The two adventure booklets comprise two parts of a campaign designed to take a party of adventurers from 2nd to 4th level. They are also well written with a clear layout format that makes them easy to run. The adventure itself is laudable in it's immersion into the environment, flexibility of options, and creating the feeling that the heroes' actions have repercussions. Clear illustrations use the provided maps and tokens.

One large two-sided poster map could be cut into two pieces for easier use/portability. The art style is an exact copy of the Dungeon and Dragon tile sets, which is a plus for consistency and integrating those maps with tiles you have or plan to purchase. The other map, also two-sided, is well drawn and complex. It's a distinctly different style. It shares the same strengths and weaknesses as many good poster sized maps: interesting layouts but limited ability to reuse.

I'm not a fan of flat cardstock tokens. They are more difficult to identify around a table and sometimes awkward to manipulate. They may not take well to whatever method you use to show marks/status effects. Stand-up paper miniatures are more functional if actual plastic/metal figures are not viable.

The DM screen is useful with the updated tables and status effects. It uses the exact same art as the older (out-of-date and mistake-ridden) heavier DM screen Dungeons & Dragons Dungeon Master's Screen. Although thinner, it seems durable and is lighter for easier transportation. (While it may not be as an attractive of an experience, larger-type player-side tables for conditions and/or actions might be more helpful than the panoramic mural.)

This kit is harder to recommend for veteran players. The rules updates are fairly easy to incorporate if you have the original Dungeon Master's Guide. The updated DM screen is nice, but may not justify buying the kit. The Rules Compendium Rules Compendium: An Essential Dungeons & Dragons Compendium (4th Edition D&D) is more than sufficient to keep abreast of the many "updates."

If you're new to Dungeons & Dragons, or just starting to build your collection, the Kit is a much more worthwhile purchase.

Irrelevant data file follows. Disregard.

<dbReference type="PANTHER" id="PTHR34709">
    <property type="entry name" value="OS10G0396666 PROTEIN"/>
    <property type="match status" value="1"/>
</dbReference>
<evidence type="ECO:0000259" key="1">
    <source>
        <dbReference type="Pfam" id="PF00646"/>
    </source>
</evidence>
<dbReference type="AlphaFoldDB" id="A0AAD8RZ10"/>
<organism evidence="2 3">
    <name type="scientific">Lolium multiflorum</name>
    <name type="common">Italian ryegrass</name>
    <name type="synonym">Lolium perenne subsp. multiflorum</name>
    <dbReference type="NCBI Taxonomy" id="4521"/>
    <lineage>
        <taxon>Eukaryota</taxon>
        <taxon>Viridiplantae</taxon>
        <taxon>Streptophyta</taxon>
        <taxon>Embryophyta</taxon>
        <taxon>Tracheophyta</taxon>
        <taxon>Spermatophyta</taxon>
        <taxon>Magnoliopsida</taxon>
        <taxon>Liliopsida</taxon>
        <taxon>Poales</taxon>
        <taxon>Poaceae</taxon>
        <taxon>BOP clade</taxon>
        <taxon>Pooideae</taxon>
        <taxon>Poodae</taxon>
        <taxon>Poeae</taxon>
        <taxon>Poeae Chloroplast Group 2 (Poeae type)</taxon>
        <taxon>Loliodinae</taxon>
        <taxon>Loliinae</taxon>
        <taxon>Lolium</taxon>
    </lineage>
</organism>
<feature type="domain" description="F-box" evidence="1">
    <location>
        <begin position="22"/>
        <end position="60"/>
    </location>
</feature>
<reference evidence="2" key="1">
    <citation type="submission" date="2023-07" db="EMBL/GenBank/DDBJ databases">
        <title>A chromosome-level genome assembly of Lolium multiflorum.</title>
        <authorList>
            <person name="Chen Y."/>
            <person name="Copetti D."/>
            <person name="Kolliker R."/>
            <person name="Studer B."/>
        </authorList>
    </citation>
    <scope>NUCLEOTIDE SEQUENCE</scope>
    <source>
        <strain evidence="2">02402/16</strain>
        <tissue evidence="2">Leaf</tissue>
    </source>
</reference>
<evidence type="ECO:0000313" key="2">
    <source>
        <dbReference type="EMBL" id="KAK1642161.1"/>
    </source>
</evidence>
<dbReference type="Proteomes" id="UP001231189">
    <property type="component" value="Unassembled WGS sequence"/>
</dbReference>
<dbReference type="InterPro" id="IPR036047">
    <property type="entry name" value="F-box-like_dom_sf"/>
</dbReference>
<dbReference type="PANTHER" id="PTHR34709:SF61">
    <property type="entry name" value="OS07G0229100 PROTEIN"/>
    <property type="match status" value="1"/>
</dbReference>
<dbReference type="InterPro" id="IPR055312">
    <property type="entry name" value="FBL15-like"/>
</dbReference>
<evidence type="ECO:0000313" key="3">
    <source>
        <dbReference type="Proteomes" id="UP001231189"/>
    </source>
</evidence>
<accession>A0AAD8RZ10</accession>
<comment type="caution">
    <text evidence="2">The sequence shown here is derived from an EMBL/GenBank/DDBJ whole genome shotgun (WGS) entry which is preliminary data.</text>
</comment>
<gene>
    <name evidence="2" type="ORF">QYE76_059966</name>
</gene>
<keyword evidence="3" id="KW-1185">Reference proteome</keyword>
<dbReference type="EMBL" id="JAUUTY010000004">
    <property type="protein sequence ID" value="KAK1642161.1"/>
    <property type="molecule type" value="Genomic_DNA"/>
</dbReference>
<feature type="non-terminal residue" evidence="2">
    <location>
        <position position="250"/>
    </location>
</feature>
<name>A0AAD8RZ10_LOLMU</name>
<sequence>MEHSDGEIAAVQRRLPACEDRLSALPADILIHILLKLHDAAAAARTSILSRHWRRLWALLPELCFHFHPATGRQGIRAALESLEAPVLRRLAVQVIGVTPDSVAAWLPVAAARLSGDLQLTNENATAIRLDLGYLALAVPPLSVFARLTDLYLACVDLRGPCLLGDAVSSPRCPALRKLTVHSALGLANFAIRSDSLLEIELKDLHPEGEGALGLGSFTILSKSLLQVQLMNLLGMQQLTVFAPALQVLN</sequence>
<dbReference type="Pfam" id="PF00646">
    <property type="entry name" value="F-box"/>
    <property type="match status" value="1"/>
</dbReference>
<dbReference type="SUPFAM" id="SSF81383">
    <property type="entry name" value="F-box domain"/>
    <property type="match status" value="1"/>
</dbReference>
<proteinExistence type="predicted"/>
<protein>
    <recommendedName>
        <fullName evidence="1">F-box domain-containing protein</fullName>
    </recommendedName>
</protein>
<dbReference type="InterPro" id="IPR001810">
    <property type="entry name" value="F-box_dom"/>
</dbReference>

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on June 6, 2013
This kit was hands down... AMAZING

It came with a DM screen with INCREDIBLY important information/guidelines for use while DMing. It also came with a small DM book which guides DM's on how to run their adventures. It also can help seasoned DM's by being a source of inspiration and guidelines for creating cities, towns, characters, regions, and encounters.

In the end, I bought the normal DM book and many information between the two was shared, there are a few things (which at the moment I can't remember) that the normal DM book had that this didn't but they were very small things that really didn't matter unless you were looking for something incredbily specific

A definate must for anyone wanting to run a great campaign.

Oh! Also, if memory serves me right ( I bought this a few months ago) It also came with a few punch out tokens to use for the PC's and monsters. So basically, this kit would be all you need to create adventures! (still need players handbooks in order to make PCs)
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on May 20, 2011
After seeing the poor reviews for the Red Box, I decided to buy this as an alternative start-up kit. I thought it was a very nice quality set, and aside from the class books, it had almost everything my friends and I needed to start playing.

I think my one complaint is the lack of a dry-erase grid. I can understand not including dice, because they would add quite a bit of cost to production. However, they include two double-sided battle maps. I would have greatly prefered they only gave one double sided map of a few of the more highly used maps, and then provided a blank grid instead of the other map. Some of the encouters don't take place on the given maps anyways, so I don't think it'd be too detrimental to take away a few more of them.

Overall though, it's a good kit. The book provided tells you all the rules that are important enough to care about, and you can more-or-less start playing with just this, one of the class books, and a set of dice. You'll just have to reuse a map or two and pretend to not notice the striking resemblence.